Saudi General Entertainment Authority, Qiddiya launch job placement programs

The General Entertainment Authority is taking steps to create a diverse entertainment sector in Saudi Arabia. (Photo/Supplied)
Updated 10 July 2019
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Saudi General Entertainment Authority, Qiddiya launch job placement programs

  • MoU signed to provide scholarships for 60 students
  • The program will begin in the autumn of 2019, lasting five years

JEDDAH: The General Entertainment Authority (GEA) and Qiddiya Investment Co. signed a memorandum of understanding (MoU) to launch joint programs to develop human capital.

It is part of the GEA’s scholarship program launched last week. The signing ceremony took place at the authority’s headquarters in Riyadh on Sunday. GEA Chief Executive Office Amr bin Ahmed Banaja and Qiddiya Investment Co. chief Michael Reininger signed the MoU on behalf of their respective organizations.

The agreement will provide scholarships for 60 students to study at Rosen College of Hospitality Management at the University of Central Florida in the US.

The first batch of students will receive scholarships in event management and entertainment management degree programs. The program will begin in the autumn of 2019, lasting five years. It will include English language preparation and internships at the Six Flags Entertainment Corp.

Through this ambitious scholarship program, the GEA is keen to achieve its strategic objectives in developing local content and creating a robust, diverse entertainment sector in line with Saudi Vision 2030. Moreover, the partnership aims to achieve Qiddiya’s goals in creating career paths for young Saudis to work at the company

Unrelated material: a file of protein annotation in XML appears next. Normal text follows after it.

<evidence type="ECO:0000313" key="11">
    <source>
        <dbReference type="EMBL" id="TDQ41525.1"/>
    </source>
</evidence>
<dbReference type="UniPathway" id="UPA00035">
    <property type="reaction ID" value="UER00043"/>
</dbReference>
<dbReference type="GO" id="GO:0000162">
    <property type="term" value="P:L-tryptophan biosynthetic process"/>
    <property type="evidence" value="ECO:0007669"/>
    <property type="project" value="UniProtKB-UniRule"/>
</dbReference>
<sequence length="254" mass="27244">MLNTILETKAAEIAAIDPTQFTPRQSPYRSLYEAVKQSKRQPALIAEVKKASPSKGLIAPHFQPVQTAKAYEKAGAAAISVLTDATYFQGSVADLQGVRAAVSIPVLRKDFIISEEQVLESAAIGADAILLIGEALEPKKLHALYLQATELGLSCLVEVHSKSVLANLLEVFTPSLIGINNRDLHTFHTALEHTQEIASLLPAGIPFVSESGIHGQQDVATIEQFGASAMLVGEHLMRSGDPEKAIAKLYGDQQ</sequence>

HIGHLIGHTS

  • The first batch of students will receive scholarships in event management and entertainment management degree programs.
  • The program will begin in the autumn of 2019, lasting five years.
  • It will include English language preparation and internships at the Six Flags Entertainment Corp.

The registration process to win a scholarship opportunity will end on July 12. It has so far witnessed a large turnout by Saudi students eager to study and work in the Kingdom’s promising entertainment sector.

 

Interested candidates can get themselves registered by visiting https://www.gea.gov.sa/hr-development/qiddiya.

The GEA is one of the key drivers of transformation in the Kingdom, with clarity of purpose to build a world-class entertainment industry that will put Saudi Arabia on the global tourism and entertainment map.

Qiddiya, one of the three megaprojects, besides the Neom smart-city and the Red Sea Project launched by Crown Prince Mohammed bin Salman, will be located about 40 kilometers from the city center.

Upon completion, the prominent landmark is expected to be the world’s largest entertainment city.

The project targets local, regional and international tourists and will be Saudi Arabia’s pre-eminent entertainment, sports and cultural destination that embodies the Saudi identity. It is expected to be the world’s largest entertainment city by 2030, with a total area of 334 square kilometers, surpassing Walt Disney World in Florida, which is only 110 sq. km. Investors hope the project will attract high numbers of international visitors. 

The project aims to improve the quality of local life not only through entertainment, but also by providing around 57,000 jobs for citizens and opening new opportunities for the private sector in various industries. It will also serve the Kingdom’s goal of elevating Riyadh to become one of the world’s top 100 cities to live in.


Saudis recall history’s greatest TV event: Apollo moon landing

Updated 25 min 6 sec ago
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Saudis recall history’s greatest TV event: Apollo moon landing

  • The TV images beamed from 320,000km away in space left viewers astounded but happy
  • The TV coverage influenced thinking and attitudes in the Kingdom just like everywhere else